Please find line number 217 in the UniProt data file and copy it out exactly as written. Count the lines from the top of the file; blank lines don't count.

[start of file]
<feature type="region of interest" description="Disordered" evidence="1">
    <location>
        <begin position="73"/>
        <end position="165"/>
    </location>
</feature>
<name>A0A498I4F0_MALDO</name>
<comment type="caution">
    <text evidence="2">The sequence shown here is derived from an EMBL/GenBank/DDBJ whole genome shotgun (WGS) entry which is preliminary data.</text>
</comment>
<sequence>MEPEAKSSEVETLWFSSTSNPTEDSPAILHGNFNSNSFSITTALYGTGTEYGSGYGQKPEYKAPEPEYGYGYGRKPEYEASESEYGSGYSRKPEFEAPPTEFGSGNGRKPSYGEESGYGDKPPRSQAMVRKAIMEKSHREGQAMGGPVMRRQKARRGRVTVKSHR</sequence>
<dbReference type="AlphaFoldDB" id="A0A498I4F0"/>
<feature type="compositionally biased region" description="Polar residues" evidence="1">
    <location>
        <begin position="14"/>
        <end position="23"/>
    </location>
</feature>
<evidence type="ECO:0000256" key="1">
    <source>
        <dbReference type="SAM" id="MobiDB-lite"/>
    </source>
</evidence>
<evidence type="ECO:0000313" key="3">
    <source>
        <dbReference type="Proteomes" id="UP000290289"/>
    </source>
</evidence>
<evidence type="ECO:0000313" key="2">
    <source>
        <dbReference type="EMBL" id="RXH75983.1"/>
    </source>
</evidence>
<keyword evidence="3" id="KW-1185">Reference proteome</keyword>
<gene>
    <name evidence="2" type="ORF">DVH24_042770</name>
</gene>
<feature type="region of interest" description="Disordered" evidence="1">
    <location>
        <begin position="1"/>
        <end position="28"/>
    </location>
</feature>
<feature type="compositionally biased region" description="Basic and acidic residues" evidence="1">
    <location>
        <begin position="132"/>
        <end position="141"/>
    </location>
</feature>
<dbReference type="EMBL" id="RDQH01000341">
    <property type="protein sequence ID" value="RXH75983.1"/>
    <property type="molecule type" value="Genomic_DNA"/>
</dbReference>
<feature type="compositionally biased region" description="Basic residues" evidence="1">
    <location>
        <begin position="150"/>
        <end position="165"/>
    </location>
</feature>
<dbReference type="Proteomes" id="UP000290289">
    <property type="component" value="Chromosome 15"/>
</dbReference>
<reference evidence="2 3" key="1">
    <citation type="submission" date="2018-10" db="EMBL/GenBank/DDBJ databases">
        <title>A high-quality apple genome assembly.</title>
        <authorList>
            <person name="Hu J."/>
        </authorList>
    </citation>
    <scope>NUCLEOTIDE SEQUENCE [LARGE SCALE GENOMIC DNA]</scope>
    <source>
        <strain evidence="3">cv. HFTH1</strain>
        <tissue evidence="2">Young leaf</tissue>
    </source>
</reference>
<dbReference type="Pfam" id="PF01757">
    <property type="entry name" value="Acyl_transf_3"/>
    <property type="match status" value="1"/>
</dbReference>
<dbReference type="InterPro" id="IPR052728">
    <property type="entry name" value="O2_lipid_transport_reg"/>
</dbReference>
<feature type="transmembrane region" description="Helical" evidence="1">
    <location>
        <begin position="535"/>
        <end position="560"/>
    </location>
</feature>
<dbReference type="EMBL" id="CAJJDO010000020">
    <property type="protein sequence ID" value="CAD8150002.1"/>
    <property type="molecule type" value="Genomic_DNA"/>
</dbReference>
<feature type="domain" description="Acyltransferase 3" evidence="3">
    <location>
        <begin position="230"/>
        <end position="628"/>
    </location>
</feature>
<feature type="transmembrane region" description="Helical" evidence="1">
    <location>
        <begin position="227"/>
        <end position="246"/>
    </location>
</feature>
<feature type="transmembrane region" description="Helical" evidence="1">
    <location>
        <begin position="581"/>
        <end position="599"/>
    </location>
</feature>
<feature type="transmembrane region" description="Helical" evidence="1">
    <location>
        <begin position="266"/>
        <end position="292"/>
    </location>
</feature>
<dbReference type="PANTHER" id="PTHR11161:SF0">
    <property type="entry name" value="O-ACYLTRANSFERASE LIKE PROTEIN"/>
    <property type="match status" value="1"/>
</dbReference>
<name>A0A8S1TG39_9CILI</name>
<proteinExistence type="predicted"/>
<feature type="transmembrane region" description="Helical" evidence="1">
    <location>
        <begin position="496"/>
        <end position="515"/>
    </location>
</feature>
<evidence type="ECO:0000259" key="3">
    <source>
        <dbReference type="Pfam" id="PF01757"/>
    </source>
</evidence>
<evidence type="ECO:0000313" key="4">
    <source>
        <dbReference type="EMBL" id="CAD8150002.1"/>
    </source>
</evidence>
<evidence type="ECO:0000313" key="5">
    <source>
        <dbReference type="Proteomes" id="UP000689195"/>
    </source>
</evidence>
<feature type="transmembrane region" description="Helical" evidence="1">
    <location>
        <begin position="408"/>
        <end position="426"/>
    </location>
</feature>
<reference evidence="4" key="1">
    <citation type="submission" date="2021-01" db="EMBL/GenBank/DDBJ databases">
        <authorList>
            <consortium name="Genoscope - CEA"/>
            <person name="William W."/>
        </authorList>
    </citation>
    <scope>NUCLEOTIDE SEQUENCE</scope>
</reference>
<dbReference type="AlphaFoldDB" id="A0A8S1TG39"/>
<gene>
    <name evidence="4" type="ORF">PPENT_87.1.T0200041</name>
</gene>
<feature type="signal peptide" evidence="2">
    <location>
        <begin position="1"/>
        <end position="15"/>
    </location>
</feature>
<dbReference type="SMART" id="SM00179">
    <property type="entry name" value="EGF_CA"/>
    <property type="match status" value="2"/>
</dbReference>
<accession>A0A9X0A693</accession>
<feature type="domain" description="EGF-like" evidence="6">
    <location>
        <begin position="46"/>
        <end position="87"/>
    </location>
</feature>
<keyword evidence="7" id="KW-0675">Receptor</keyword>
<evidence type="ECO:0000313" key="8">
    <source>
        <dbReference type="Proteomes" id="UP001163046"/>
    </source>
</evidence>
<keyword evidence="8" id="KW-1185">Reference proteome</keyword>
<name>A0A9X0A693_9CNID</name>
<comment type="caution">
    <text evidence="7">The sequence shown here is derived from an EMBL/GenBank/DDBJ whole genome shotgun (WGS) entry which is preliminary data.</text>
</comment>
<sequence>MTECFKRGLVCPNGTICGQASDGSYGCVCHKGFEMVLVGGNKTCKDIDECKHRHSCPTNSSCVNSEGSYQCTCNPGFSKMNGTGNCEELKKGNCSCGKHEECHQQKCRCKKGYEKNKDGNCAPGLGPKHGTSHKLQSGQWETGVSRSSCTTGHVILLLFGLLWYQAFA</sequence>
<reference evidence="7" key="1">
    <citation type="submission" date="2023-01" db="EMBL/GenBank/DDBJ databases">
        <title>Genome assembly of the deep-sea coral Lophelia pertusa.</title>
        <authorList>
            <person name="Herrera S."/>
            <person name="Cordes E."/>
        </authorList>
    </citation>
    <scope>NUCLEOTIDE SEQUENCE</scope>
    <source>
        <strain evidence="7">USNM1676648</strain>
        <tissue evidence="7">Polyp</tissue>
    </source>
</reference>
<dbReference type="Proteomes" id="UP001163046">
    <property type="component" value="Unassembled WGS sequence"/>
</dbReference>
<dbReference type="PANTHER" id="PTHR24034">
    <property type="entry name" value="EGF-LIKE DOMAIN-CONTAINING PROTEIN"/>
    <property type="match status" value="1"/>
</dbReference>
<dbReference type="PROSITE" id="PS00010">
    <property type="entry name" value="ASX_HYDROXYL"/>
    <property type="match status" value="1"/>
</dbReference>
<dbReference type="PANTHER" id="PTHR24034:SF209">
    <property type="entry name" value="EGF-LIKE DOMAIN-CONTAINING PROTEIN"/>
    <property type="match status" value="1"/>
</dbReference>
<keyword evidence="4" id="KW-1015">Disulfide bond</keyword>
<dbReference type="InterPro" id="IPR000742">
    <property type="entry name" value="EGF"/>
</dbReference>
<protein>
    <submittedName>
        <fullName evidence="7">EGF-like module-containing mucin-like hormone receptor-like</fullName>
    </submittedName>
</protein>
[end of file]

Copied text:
<dbReference type="PANTHER" id="PTHR24034:SF209">